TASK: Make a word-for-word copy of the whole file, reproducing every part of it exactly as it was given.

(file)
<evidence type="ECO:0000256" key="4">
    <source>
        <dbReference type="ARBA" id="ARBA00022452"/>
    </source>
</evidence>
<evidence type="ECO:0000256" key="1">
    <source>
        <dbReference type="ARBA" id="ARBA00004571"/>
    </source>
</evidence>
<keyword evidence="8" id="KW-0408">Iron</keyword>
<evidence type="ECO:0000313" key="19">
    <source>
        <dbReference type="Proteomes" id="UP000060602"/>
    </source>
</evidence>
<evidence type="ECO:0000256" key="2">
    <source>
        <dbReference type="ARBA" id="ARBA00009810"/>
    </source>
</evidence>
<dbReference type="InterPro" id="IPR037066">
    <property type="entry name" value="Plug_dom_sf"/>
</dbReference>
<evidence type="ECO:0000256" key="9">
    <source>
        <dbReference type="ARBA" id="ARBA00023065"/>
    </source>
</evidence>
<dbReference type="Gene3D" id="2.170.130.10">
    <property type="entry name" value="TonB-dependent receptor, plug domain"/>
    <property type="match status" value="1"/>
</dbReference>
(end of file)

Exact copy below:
<evidence type="ECO:0000256" key="4">
    <source>
        <dbReference type="ARBA" id="ARBA00022452"/>
    </source>
</evidence>
<evidence type="ECO:0000256" key="1">
    <source>
        <dbReference type="ARBA" id="ARBA00004571"/>
    </source>
</evidence>
<keyword evidence="8" id="KW-0408">Iron</keyword>
<evidence type="ECO:0000313" key="19">
    <source>
        <dbReference type="Proteomes" id="UP000060602"/>
    </source>
</evidence>
<evidence type="ECO:0000256" key="2">
    <source>
        <dbReference type="ARBA" id="ARBA00009810"/>
    </source>
</evidence>
<dbReference type="InterPro" id="IPR037066">
    <property type="entry name" value="Plug_dom_sf"/>
</dbReference>
<evidence type="ECO:0000256" key="9">
    <source>
        <dbReference type="ARBA" id="ARBA00023065"/>
    </source>
</evidence>
<dbReference type="Gene3D" id="2.170.130.10">
    <property type="entry name" value="TonB-dependent receptor, plug domain"/>
    <property type="match status" value="1"/>
</dbReference>